Sunday, April 01, 2007

Jake 2.0

Thanks to the miracle of TiVo (yes, I finally got one), I was able to leisurely make my way through the 16 episodes of forgotten 2003 UPN series Jake 2.0 when Sci Fi aired them in chunks over a series of Fridays a few months ago. This isn't a show that would have caught my interest normally, but it got surprisingly positive response when it initially aired, and a couple of the main writers, David Greenwalt and Javier Grillo-Marxuach, went on to work on stuff that I liked. It had the reputation of being a fun sci-fi/action show with some clever humor and intelligent writing.

So I actually had somewhat high expectations for this neglected show, and at first I was a bit disappointed. Christopher Gorham is pleasant as Jake, a tech nerd accidentally injected with nanites that give him superpowers. He goes to work for the government, and many of the early episodes are fairly formulaic spy stories, with a superhero twist. Jake's got an annoying unrequited love interest who was thankfully dropped about halfway through the show's short run, and the agents who work with him are kind of bland. But I liked Keegan Connor Tracy as the geek-hot doctor with whom Jake has sexual tension, and there is indeed some humor that shines through the predictable plots.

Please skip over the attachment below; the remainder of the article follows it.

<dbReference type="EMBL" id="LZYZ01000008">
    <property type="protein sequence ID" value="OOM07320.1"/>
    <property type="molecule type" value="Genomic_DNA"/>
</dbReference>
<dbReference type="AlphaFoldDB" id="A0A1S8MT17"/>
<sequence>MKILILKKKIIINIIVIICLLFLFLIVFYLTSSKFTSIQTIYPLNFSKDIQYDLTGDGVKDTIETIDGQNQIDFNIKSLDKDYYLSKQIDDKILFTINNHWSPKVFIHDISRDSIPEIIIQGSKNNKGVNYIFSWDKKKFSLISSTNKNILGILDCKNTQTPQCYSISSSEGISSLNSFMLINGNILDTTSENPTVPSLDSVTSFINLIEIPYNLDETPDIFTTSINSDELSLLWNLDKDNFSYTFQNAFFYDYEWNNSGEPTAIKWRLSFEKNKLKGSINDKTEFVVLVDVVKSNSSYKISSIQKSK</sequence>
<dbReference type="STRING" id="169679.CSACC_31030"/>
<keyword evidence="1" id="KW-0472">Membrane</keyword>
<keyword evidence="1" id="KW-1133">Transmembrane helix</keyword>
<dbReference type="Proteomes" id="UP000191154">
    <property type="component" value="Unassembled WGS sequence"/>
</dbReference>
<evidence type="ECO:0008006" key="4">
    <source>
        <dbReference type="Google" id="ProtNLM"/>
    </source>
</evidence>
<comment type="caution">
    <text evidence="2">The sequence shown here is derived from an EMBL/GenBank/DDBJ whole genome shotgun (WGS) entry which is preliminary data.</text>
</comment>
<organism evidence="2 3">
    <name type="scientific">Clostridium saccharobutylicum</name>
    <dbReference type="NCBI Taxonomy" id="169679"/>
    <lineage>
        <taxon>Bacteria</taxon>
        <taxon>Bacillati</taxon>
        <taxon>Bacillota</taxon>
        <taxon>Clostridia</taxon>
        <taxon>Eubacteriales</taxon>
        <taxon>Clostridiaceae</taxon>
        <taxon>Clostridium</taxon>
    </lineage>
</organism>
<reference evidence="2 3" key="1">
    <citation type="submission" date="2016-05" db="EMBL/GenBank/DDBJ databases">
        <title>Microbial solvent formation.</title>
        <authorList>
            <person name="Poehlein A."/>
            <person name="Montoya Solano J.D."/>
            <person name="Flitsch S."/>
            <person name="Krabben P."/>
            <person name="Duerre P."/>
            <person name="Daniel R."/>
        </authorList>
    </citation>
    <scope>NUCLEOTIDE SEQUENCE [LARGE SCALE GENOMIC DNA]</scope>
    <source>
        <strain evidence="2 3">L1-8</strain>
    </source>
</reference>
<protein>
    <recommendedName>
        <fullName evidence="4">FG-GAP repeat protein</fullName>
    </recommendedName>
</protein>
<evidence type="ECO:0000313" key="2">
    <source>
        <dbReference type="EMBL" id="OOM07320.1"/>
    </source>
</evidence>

It wasn't until near the end of the run, and especially in the final four episodes, which never aired on UPN, that the show actually grabbed my attention and seemed like it had real potential and even some depth. Once the writers got away from the self-contained stories and started focusing more on the ramifications of Jake's powers, building up ongoing villains and some serialized elements, things got a lot more interesting, and I felt like I had more of an investment in the characters. Jake's burgeoning relationship with Tracy's scientist, Diane, was handled well, and there were even some good character moments for Jake's boring partner and boss. I don't think the show was ever quite as good as I'd been led to believe (mainly by Television Without Pity, I think), but if it had been a Sci Fi original rather than an old network cast-off (which, really, it probably should have been), I would have kept watching to see what developed.

No comments: